As we enter our ninth week of lockdown measures in the UK we can be certain that most of us have experienced the full spectrum of emotions and questioned our ability to cope day-to-day.

For many our normal structure and routine has drastically changed. The way we work, our children’s education, the usual means by which we socially interact and  even our shopping habits have all been disrupted. This is extremely unsettling and therefore totally understandable that we will struggle to carry on as before.

How many of these behaviours and feelings can you relate to at the moment?:

  • A lack of energy and motivation
  • Difficulty focusing
  • Hours spent watching TV or on social media
  • Feeling low in mood and isolated
  • Disruption to sleep patterns
  • Feeling guilty about what you perceive as unproductive day
  • An overwhelming sense that others are coping better than you
  • Snacking and/or overeating
  • Copious list of tasks that never get started
  • Feeling anxious and stressed
  • Annoyed and frustrated with yourself for experiencing extremes of emotions as others may be worse off than us.

Although everyone’s encounter of this crisis will be different it is quite normal for us to experience some, if not all of these during the pandemic. As a result we are left feeling a sense of GUILT and the false belief that we are not managing well.

We may feel overwhelmed with suggestions of how to fill up our days, get creative, be productive and advice on the best approaches to home schooling. These can be useful but over exposure increases expectations we put on ourselves to function effectively during this exceptionally uncertain time. Sometimes, making us feel like we’ve failed before we’ve even started. All the while compounding our skewed view that we SHOULD be coping better.

As a consequence of Covid-19 we are now in a period of adjustment to a “new normal” where we are balancing our emotional response with the pragmatics of this unchartered territory.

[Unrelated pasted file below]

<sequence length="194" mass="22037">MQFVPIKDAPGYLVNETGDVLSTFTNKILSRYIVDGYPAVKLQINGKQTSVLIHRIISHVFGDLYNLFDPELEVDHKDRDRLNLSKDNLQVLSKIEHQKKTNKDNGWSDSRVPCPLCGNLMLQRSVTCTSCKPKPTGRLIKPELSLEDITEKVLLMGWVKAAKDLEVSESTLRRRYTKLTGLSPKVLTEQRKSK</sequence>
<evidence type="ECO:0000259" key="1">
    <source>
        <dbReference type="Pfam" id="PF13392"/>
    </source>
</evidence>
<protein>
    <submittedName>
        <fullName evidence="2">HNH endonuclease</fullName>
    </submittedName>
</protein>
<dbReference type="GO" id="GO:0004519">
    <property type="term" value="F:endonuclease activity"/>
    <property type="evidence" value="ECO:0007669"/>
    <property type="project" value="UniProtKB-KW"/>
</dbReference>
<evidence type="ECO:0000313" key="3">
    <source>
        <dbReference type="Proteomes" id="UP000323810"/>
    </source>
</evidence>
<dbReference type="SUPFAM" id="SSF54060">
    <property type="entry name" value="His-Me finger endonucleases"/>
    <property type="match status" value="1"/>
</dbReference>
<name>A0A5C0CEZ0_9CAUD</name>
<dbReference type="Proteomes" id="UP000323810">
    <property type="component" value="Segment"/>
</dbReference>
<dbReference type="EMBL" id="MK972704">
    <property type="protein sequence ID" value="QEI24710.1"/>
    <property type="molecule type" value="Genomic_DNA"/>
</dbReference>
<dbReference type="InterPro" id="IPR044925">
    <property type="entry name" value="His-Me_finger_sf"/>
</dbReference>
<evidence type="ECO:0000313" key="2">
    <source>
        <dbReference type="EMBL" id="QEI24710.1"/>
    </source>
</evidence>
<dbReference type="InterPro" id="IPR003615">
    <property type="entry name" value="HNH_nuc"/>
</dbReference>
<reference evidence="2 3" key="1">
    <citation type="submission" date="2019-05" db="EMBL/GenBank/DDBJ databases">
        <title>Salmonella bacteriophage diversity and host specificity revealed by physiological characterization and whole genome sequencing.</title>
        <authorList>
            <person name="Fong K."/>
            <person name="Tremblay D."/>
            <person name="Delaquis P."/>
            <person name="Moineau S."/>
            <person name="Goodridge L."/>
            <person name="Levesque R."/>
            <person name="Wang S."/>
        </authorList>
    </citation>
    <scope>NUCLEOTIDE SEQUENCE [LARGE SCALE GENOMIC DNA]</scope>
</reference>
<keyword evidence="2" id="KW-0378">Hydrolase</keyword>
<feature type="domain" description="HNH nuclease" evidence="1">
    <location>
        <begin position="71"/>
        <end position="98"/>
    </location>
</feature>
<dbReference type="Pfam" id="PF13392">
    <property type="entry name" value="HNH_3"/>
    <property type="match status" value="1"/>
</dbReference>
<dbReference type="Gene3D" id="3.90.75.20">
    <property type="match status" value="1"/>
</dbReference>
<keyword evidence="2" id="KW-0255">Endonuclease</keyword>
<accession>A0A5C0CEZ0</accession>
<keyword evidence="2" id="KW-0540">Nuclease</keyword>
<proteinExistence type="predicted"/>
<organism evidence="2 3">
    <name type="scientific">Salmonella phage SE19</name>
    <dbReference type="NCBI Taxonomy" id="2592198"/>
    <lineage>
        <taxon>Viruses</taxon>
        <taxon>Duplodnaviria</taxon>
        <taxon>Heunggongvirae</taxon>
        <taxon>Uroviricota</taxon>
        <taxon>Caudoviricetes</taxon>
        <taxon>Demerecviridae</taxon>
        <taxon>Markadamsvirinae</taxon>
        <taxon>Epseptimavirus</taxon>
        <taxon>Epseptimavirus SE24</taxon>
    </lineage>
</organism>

Here are some tips to help minimise those GUILT TRIPS:-

  • Good days, bad days – Levels of productivity and how you feel day-to-day will vary. On some days accept that just getting through the day is enough. 
  • Inner voice – Be aware of that harsh, judgmental self-critic that is finding fault in what you do. Consider what you might say to a good friend who is having a hard time and try saying that to yourself.
  • Permission to feel the way you do – We may feel guilty about feeling unmotivated or sad because we believe we SHOULDN’T when there are others worse off than us. But it is kinder to yourself to accept how you are feeling at that moment in time.
  • Limit your access to social media – Remember that the snapshot we see of other people’s lives on social media may reinforce our belief that “everyone is coping better than me”. Those people will have challenging times too.
  • Keep perspective – We are living in exceptional circumstances trying to understand the right way “to be”. Having difficulty functioning right now is not a reflection of how you will behave once the crisis has ended.
  • Be kind to yourself – practice self-compassion by easing the pressure you may put on yourself. Prioritise YOU at times.

This week is Mental Health Awareness Week (18th-24th May) and the focus is on KINDNESS. We are encouraged to not only continue our efforts to be compassionate to others during this difficult time but are also reminded of the importance of taking care of our own well-being and mental health. So this week be gentle and considerate to yourself AND remember you did the best you could today.